Favorite quotes?  "All Runners at one time or another are beginners"--The New York Road Runners Club Complete Book of Running.


"There's a reason I look like this. I've traveled a long way and a lot of the roads were not paved." --Carl Hatfield


Advice for other lifetime runners?

1--Set short term goals you can reach.

2--Set a long-term goal that you can work toward.

3--Make exercising a lifetime endeavor.


Life and running philosophy? Running makes you a healthier person. Plato said: "You can discover more about a person in an hour of play than in a year of conversation."
Getting autograph from Wilma Rudolph

PROFILE--Married couple Don and Tammy Slusser have logged over 300,000 miles combined

(Jul. 2020) In all likelihood, Don and Tammy Slusser are world-record holders. It's just that their record is nearly impossible to research and prove. What is it? It's the record for most miles run by a married couple. And where do they stand? At more than 300,000 miles and counting. Kick your spouse in the butt if you want to go after this one. A former 2:17 marathoner, Don, now 68, has been slowed by injuries and surgies; he does a lot of race walking these days. At 55, Tammy is still motorin' along strongly, logging close to 3000 miles a year. The couple, from Monroeville PA, likes to race. A LOT. They raced on their wedding day, and twice on their honeymoon. "It's as much a part of our lives as getting up in the morning," says Don. [Below he answered the questions for both of them; it was just simpler that way.]

When did you start running? I started as a high school sophomore in January, 1967. Tammy’s parents did some running, so she finished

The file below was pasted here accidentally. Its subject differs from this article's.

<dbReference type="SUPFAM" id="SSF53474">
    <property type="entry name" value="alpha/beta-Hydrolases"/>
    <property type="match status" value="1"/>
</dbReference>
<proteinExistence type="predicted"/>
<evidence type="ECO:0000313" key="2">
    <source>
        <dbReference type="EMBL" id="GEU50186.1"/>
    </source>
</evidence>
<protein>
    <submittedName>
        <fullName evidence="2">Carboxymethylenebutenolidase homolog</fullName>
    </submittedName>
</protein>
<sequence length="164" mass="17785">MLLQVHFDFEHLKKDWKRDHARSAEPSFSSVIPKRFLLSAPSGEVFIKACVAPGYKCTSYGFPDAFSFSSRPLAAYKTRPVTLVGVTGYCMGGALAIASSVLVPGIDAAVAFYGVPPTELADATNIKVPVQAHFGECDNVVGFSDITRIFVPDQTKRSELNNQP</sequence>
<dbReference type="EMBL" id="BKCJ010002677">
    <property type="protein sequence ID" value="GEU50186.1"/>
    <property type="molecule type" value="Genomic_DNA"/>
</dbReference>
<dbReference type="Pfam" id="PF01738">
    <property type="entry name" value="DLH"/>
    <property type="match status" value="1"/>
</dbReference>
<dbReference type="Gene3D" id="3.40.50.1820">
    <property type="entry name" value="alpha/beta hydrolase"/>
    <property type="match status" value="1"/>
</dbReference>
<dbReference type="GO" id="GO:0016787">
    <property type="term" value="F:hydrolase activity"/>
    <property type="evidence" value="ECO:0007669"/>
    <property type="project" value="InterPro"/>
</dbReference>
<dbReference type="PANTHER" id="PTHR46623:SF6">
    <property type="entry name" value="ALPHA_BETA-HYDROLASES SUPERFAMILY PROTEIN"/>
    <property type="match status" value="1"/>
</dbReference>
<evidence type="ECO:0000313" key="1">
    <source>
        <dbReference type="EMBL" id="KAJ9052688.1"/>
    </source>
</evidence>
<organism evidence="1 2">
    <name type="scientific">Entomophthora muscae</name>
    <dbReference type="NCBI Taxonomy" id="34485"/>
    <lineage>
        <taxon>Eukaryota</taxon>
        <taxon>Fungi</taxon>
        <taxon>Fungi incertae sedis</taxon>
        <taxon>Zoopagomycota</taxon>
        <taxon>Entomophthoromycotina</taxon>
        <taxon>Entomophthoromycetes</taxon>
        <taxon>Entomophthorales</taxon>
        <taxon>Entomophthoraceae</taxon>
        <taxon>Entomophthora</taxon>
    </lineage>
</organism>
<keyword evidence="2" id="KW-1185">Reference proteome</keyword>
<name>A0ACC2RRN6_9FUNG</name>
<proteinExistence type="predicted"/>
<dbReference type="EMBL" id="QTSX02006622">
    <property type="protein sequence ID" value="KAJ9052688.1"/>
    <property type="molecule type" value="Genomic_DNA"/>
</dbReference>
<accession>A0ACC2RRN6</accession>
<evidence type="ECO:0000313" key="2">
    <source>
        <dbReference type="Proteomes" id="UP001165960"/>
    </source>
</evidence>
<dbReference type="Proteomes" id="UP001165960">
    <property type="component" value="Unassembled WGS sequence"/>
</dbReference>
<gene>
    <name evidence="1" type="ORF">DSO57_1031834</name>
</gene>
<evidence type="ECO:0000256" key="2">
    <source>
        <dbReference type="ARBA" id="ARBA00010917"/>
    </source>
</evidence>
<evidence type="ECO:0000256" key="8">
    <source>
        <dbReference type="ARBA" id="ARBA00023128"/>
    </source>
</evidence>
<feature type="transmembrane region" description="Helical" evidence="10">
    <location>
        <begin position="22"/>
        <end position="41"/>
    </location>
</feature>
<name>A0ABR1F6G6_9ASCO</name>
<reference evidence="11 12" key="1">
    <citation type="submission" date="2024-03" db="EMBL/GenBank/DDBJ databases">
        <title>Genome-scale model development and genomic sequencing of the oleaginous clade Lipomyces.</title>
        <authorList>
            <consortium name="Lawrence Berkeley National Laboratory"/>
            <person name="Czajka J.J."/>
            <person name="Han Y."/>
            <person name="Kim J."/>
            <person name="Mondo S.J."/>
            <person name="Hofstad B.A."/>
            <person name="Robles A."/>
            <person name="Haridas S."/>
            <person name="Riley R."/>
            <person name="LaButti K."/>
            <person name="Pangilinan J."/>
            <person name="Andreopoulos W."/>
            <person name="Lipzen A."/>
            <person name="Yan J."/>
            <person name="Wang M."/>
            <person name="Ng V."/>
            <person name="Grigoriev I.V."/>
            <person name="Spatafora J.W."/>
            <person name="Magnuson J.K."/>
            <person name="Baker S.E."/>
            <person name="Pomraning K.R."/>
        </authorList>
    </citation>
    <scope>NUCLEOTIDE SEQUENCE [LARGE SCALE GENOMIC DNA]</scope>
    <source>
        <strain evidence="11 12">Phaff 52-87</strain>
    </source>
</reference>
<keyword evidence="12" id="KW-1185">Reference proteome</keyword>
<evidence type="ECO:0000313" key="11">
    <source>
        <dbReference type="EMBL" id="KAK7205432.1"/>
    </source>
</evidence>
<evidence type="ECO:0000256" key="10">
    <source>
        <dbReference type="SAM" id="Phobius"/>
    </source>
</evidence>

PROFILE--Helen Sabourin ran a 4:28 marathon at age 77

Sabourin finished second at Boston, 75-79, in 2017
(Jul. 2020) By one count, Helen Sabourin has been running for 40 years. By another count, just 16 years. But who’s counting? By any tally, she’s remarkable, with a recent 4:28 marathon at age 77. Born in Alberta, Canada, in 1941, Sabourin’s first sport and passion was skiing. In fact, she married a ski instructor. She caught the running bug late in life (39), and despite her reluctance to be profiled here (“I am not worthy”), no one reading about her will agree.
Sabourin currently lives in Gibsons, a small town on the Sunshine Coast (misnomer, it’s a rainforest) accessible only by a 40- minute ferry ride out of North Vancouver, or by plane or boat. She sometimes tells her senior running friends that no one else cares about them. They nod, laugh, and, she says, “agree that we will keep running until we can’t.”


Career-profession? I retired in 2008 after working most recently as a medical transcriptionist at our local small town medical clinic. My current favorite job